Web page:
“When you fast, do not look somber as the hypocrites do, for they disfigure their faces to show others they are fasting. Truly I tell you, they have received their reward in full. But when you fast, put oil on your head and wash your face, so that it will not be obvious to others that you are fasting, but only to your Father, who is unseen; and your Father, who sees what is done in secret, will reward you.

Matthew 6:16-18
  1. Start with something small and consistent to build something big. I know, I know, it seems far more sparkly to throw some BHAGs up on the wall at the start of the year. A BHAG is a term coined by Jim Collins in his book Built to Last, and it stands for Big Hairy Audacious Goal. And sure, it’s inspiring to read about how companies and individuals who put some crazy things out there on their goal sheets can accomplish all kinds of magic. Far be it from me to question Jim Collins and his decades of research on productivity and accomplishment.


Coming off the last two years, when so many of us have had to grapple with unknowns and sideways schedules and entirely new ways of doing things, I’ve become more convinced than ever that there is great momentum in doing the little things. There are small things we can do every day that can make a big difference by the end of 2022. They are things that you can easily do, starting now, even if 2022 has already hit some speedbumps. What about:

Getting enough water every day

Eating one salad a day

Pray when you first wake up

Read a short Scripture every morning through the YouVersion Bible App

Take a short walk around the block every day at lunch

Start the dishwasher every night, even if it’s not completely full

Go to bed 15 minutes early

Don’t look at social media for one day a week

Simple. Easy. Just add one item of the above list to your daily practice. And when that becomes a habit, add another one. Choosing to get in a short walk every day might not get you to a BHAG of running a marathon…but it is instilling the habit of daily movement, the foundation of training for something like a marathon. Being intentional about reading a Scripture every morning might not seem as noble as a BHAG of reading through the entire Bible in a year. Still, it gets you into a powerful verse every day and into the mindset of making Bible reading part of your daily life. So, embrace the small. Add things gradually. Aim for consistency. And you’ll see significant change by the end of the year.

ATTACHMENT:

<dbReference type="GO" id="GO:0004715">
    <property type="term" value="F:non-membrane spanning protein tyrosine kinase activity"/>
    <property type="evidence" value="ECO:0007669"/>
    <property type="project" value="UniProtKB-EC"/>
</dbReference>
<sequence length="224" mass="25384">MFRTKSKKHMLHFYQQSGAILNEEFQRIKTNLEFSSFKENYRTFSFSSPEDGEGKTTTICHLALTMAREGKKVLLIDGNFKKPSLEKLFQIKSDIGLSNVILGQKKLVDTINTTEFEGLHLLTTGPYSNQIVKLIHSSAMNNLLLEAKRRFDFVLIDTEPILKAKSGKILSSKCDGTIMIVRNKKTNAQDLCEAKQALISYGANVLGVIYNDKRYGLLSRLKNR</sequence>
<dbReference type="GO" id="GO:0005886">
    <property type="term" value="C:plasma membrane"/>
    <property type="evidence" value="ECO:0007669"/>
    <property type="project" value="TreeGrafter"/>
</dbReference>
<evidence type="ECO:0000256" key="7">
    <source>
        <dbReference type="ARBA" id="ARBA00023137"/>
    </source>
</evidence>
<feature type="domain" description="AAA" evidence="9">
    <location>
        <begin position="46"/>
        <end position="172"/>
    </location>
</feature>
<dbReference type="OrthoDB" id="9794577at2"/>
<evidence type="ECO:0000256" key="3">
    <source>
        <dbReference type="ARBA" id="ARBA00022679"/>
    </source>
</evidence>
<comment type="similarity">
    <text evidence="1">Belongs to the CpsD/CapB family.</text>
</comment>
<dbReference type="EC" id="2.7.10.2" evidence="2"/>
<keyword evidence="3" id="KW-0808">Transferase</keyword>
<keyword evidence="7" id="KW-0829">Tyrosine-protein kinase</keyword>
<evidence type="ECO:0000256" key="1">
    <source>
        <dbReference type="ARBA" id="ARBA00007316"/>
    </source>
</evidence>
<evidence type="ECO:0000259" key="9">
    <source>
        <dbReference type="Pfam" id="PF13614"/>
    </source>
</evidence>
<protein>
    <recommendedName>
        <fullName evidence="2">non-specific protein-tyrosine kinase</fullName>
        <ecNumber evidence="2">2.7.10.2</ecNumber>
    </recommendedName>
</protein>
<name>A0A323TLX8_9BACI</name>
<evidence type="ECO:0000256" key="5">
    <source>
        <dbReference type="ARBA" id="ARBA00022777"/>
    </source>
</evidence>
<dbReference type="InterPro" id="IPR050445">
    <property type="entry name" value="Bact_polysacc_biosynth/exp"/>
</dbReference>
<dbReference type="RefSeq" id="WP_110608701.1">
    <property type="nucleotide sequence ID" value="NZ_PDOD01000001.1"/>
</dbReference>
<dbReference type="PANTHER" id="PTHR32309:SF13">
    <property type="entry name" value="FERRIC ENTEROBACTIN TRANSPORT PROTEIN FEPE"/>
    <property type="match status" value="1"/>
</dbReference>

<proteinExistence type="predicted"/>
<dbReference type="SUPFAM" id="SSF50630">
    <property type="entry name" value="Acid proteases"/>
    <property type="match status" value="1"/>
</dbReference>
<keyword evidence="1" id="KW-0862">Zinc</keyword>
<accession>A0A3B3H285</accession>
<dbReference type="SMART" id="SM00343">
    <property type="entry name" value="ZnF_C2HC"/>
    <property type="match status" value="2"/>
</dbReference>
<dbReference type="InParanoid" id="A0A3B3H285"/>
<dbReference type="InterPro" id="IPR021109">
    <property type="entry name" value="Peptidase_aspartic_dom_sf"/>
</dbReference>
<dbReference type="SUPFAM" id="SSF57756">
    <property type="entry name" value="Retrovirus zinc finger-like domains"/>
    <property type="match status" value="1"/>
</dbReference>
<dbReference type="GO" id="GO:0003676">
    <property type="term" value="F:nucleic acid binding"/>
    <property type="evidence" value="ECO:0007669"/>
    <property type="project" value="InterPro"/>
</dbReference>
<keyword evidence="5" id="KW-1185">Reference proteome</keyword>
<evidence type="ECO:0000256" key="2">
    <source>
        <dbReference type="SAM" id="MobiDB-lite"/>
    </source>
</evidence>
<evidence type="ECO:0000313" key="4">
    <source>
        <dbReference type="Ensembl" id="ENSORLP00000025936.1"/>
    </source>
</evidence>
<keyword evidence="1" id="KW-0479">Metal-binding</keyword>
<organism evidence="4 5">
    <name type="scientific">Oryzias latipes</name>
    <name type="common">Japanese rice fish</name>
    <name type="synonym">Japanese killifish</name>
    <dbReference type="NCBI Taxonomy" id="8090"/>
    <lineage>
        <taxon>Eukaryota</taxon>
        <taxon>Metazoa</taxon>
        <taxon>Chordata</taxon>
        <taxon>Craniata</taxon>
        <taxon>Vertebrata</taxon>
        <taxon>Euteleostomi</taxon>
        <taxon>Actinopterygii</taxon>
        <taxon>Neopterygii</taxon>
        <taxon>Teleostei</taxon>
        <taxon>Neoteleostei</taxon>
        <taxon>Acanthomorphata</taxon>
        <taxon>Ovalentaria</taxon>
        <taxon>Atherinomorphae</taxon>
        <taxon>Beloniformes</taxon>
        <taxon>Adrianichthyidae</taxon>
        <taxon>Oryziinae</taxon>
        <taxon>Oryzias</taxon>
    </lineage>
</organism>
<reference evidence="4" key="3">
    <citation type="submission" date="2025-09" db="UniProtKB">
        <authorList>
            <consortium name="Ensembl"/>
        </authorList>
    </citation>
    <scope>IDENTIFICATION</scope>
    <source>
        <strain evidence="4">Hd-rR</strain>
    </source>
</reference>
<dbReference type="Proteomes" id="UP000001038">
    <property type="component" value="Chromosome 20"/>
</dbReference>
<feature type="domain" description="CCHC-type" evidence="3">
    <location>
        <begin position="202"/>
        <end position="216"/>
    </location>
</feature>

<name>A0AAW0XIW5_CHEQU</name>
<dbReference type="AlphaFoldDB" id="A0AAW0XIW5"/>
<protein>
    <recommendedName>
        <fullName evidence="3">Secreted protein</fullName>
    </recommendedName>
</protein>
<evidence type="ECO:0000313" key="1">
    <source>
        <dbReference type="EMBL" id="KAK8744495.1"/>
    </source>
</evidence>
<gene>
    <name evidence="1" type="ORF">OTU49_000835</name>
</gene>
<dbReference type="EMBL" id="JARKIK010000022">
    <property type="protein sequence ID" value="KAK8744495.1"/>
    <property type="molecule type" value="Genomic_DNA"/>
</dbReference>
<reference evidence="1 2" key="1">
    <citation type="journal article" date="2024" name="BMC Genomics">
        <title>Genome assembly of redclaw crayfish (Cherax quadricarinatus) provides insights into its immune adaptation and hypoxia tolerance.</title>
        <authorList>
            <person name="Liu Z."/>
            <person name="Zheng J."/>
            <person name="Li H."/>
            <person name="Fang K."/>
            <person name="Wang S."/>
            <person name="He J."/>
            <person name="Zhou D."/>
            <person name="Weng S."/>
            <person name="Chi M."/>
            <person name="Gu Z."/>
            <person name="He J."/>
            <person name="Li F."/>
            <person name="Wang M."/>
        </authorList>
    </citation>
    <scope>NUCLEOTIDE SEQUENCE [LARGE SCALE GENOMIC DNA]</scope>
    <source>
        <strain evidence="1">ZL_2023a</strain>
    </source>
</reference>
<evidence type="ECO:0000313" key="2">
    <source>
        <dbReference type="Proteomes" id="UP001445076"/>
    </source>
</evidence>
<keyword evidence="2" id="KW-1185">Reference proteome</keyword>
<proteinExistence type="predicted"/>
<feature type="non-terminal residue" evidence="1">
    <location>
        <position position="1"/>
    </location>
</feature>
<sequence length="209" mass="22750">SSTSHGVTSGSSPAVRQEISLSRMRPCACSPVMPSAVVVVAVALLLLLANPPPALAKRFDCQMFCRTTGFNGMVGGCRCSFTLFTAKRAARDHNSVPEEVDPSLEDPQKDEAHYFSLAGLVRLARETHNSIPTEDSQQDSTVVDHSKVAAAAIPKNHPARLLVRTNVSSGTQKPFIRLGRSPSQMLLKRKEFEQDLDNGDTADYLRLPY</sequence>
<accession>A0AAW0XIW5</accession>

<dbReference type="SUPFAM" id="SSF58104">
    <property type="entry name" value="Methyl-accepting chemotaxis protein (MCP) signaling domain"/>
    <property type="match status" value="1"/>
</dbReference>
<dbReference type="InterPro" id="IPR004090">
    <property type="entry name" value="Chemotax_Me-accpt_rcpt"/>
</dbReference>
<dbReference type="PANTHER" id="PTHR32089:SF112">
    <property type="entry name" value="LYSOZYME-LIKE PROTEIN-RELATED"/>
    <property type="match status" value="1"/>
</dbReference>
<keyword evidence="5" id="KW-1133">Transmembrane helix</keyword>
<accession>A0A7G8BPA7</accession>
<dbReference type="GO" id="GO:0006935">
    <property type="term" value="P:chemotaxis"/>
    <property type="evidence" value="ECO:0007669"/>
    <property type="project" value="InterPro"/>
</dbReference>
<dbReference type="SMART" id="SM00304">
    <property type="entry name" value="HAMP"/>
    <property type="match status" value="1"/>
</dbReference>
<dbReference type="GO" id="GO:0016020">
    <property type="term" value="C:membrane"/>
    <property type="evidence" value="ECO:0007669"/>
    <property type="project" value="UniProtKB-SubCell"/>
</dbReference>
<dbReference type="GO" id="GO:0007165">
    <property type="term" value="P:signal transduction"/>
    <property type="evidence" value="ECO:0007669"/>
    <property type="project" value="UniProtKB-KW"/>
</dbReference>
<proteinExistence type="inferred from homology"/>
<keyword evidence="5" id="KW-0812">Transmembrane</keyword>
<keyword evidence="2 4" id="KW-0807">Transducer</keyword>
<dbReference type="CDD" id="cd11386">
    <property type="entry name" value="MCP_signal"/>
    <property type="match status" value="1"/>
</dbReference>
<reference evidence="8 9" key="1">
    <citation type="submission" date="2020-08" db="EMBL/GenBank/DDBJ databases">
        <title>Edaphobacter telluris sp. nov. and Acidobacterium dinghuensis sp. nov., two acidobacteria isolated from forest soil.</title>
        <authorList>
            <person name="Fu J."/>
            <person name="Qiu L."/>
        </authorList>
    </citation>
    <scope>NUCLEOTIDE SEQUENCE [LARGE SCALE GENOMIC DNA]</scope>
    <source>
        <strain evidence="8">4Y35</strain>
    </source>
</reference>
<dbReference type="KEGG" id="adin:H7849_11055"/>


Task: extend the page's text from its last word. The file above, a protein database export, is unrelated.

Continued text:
1. Get a new date. Sure, January 1st is a fine day to start. But nothing says it has to be. You get to decide when to make your best effort at a fresh start. It could be an upcoming Thursday at 2 pm. It doesn’t have to be a Monday, and it doesn’t have to be a particular date on the calendar. What’s important is that it’s a time that you can commit to, one that you prepare yourself and are realistic about what changes you are pursuing in your life. Take the pressure off the early days of the new year. You haven’t ruined anything if the last few days you’ve been more in recovery mode from the holidays instead of a 2022 pursuit. Be kind to yourself, start small, pick a new date, fast from something that isn’t good for you, pray for God’s wisdom, innovation, and insight in your life.

There’s a meme that’s been making the rounds, and it goes a little something like this: instead of New Year, New Me, how about New Year, Same Me, but loving ourselves a little better, showing kindness and grace to ourselves so we can better show it to others. There’s a lot to be said for reimagining the phrase this way. And it sounds a whole lot like “Love your neighbor as yourself.”  

So here’s to 2022, whenever it begins for you. Here’s to a fresh page, whenever it works for you to turn to it. Here’s to doing small things consistently. Here’s to rolling with the punches, extending patience and mercy and grace, whatever the year brings. Here’s to curiosity, hope, and love.


Julie Lyles Carr is a best-selling author, podcaster, and entrepreneur living in Austin, Texas, with her husband Mike Carr. They have eight kids, two unfriendly cats, and an antique dachshund.